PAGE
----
James Button on the Problems with Australian Democracy

As the federal election looms on Saturday, we thought it was a good time to look back on our political events earlier in the year, for reflections on the state of our politics.

In our Australian Democracy 2013 event, James Button was one of several prominent Australians who spoke about the challenges and opportunities of democracy right now.

He spoke candidly about the problems he sees with our democracy – which he located with the growing divide between the ‘inside world’ of Canberra and the ‘outside world’ of the general public.

Others spoke from the perspectives of journalism (Margaret Simons), asylum seekers (Kon Karapanagiotidis), the position of women (Anne Summers) and more.

‘That inside world has stopped talking to the outside world,’ Button said. ‘The consequences of that are very serious.’

The decline of ‘quality MPs’

He talked about the decline of the quality of Australia’s MPs, over time – and the corresponding shrinking of the pool of Australian society that MPs are drawn from. Farmers, teachers, doctors and the like are now uncommon.

‘You work in an electoral office, become an advisor, and if you play your cards right, you eventually get preselection for a seat.’

Button said that the problem with that system is its internal focus. People are focused on getting preselection, so things are settled inside the party, rather than taking policy debates into the open.

‘The ALP no longer conducts its debates in public as it used to do. One consequence of that is that issues are dropped on the public without debate – like the mining tax and media law reforms.’

The increase in political staffers

The number of political staffers has hugely increased. ‘You don’t hear much about them, but they’re very important. They’re the people who advise ministers.’

Button estimates that they’ve ‘probably doubled’ in numbers.

Valuing the public service

We hear even less about the role of the public service in the political process, but Button emphasised the importance of their role – and of institutional experience within the public service.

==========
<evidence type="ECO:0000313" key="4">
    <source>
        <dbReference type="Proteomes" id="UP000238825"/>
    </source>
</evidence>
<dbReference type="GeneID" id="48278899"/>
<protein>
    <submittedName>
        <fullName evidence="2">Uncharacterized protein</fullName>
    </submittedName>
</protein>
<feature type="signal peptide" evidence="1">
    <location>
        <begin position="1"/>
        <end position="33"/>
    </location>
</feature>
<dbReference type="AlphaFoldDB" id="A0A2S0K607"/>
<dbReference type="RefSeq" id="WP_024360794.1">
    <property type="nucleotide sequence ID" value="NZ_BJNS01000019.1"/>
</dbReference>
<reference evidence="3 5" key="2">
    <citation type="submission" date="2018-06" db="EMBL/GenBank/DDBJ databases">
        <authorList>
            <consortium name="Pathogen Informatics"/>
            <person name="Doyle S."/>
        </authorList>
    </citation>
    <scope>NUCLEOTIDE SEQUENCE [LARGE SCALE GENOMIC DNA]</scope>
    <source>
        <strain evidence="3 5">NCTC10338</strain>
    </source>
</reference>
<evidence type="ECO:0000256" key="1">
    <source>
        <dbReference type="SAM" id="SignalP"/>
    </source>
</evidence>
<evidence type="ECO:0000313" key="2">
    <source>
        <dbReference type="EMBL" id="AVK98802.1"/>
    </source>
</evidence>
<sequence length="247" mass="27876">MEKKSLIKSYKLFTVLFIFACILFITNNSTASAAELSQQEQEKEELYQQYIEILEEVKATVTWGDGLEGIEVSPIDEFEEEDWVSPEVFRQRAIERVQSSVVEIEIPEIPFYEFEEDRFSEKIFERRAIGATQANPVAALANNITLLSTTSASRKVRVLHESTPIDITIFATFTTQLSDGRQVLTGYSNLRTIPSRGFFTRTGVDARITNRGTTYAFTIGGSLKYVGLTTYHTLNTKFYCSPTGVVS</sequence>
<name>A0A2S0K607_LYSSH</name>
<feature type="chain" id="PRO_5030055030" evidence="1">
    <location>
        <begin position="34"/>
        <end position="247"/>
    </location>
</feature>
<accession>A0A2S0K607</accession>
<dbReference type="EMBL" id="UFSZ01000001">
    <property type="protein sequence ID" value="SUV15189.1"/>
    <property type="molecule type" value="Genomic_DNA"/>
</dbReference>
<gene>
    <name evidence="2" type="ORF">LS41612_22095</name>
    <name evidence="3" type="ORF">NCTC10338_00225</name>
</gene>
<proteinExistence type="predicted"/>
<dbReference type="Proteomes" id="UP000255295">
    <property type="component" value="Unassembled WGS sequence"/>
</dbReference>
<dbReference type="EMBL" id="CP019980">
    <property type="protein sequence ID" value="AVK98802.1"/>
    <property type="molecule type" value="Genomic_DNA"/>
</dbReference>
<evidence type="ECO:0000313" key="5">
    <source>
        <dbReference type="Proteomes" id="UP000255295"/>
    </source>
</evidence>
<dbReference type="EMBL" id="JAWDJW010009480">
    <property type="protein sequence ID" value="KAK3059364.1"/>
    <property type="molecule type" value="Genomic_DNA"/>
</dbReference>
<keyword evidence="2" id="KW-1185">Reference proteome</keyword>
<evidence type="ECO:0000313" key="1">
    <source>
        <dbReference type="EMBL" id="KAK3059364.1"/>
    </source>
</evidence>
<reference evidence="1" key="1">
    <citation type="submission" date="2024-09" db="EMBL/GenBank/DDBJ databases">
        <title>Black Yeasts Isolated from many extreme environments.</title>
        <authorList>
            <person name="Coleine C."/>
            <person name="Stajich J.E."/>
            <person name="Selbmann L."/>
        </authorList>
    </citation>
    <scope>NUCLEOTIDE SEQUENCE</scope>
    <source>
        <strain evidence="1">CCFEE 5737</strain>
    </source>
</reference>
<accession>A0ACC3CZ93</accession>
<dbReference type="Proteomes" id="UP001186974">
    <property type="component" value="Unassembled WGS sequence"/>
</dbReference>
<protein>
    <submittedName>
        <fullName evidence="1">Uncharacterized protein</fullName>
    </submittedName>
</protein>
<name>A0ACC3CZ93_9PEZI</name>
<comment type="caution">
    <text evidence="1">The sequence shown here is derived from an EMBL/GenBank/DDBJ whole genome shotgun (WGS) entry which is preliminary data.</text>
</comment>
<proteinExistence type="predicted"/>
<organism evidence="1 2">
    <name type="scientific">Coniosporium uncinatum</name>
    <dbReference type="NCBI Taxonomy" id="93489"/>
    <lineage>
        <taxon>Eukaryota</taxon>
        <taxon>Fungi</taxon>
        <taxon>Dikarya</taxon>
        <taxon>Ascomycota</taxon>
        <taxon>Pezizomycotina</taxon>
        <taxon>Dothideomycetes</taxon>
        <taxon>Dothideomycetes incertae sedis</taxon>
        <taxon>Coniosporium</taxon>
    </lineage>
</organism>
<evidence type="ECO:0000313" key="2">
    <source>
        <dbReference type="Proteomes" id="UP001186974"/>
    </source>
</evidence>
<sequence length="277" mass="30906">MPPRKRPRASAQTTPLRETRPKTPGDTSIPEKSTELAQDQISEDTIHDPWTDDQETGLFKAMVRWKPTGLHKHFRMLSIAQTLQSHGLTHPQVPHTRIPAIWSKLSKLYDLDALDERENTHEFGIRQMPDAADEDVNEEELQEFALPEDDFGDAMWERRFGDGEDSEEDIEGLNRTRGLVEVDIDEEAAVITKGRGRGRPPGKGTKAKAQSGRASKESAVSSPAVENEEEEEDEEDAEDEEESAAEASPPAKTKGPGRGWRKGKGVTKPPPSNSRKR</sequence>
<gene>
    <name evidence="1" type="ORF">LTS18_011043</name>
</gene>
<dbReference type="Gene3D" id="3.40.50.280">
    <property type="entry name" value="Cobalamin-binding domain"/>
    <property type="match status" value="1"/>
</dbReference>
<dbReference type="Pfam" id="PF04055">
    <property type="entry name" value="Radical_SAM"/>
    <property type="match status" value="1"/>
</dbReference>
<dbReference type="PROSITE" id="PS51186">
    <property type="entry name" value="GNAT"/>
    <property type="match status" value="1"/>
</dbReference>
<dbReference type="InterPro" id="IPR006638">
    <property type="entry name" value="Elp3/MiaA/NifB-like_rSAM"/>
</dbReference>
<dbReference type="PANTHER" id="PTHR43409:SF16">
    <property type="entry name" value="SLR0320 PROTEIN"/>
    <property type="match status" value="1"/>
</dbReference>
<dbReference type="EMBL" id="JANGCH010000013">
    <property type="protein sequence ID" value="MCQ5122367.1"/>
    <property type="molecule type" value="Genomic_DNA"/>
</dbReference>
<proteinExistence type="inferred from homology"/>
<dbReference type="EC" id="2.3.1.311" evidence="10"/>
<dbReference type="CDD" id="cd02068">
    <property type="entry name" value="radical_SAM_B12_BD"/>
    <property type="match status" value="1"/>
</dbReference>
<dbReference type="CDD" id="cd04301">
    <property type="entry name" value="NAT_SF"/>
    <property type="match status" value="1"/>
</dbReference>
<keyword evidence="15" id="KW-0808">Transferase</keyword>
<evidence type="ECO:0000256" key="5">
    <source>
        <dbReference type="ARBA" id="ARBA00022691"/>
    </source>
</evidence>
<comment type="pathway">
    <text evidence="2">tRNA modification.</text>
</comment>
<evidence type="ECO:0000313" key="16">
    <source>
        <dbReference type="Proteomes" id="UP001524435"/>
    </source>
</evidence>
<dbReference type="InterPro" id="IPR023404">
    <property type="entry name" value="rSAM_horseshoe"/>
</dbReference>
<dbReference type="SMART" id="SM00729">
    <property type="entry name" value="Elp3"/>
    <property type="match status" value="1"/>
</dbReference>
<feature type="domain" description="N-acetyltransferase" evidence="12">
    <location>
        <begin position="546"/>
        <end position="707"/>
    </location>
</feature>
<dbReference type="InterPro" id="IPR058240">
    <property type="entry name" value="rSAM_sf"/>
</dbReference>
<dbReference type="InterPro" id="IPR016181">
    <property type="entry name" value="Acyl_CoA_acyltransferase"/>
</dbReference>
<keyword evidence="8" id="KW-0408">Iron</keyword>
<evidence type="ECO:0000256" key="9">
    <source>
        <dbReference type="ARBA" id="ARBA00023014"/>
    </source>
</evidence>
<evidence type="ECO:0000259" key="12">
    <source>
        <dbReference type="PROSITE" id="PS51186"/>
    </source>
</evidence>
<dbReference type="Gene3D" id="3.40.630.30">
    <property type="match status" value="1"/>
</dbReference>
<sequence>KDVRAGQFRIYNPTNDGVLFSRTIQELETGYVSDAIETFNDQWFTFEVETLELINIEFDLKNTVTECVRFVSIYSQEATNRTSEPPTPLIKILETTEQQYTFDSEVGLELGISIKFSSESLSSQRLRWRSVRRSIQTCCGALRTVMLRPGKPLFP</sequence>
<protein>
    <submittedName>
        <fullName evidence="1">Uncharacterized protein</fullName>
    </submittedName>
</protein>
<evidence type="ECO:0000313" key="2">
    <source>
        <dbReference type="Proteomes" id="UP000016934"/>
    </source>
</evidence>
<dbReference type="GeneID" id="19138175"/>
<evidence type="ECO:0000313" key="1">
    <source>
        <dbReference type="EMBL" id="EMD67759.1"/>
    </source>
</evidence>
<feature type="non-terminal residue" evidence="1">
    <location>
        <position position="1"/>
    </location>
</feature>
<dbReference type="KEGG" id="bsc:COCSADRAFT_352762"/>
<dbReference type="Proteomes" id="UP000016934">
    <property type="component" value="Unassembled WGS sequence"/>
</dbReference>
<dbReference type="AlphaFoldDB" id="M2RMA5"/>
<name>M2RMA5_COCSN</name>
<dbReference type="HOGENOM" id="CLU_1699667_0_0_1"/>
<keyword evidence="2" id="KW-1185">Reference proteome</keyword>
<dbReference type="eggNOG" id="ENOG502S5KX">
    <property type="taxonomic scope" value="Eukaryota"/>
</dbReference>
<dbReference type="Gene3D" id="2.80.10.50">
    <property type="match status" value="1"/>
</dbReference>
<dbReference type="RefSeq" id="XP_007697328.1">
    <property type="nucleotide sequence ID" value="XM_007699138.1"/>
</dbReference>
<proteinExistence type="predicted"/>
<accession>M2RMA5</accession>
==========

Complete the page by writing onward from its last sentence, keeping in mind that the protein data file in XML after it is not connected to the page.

‘Australia’s excellent response to the GFC was the public servants who remembered the lessons of the 1991 recession and gave advice to the government to do particular things.’

‘They had the corporate memory.’

The decline of the media

Button believes that the decline in the quality of our politics is reflected in our media, where the pool of experience is also shrinking.

The cuts to mainstream media organisations mean that they don’t have the funds for serious policy work – or the interest either.

‘Weirdly, both the media and politicians are obsessed with opinion polls – and that’s part of the dance.’

Button cited the examples of business’s fierce opposition to the ALP’s carbon price in 2009, and the fact their public campaign resulted in many of the changes they wanted made. The hostile campaign against the mining tax resulted in a backdown, too.

The detachment of academics

‘Our academics, with some notable exceptions have switched off from being involved and engaged with complex, difficult areas of public policy,’ said Button. ‘It’s a longstanding problem.’

Being brave enough to be unpopular

Button concluded with the reflection that even when politicians have had the bravery to back unpopular policies, they haven’t backed them.

‘Julia Gillard did a very fine job on the carbon tax, but they’ve walked away from it. They never speak about it now, because it’s unpopular.’

‘You have to do unpopular things sometimes in politics.’

Above: Watch the full video of Australian Democracy in 2013.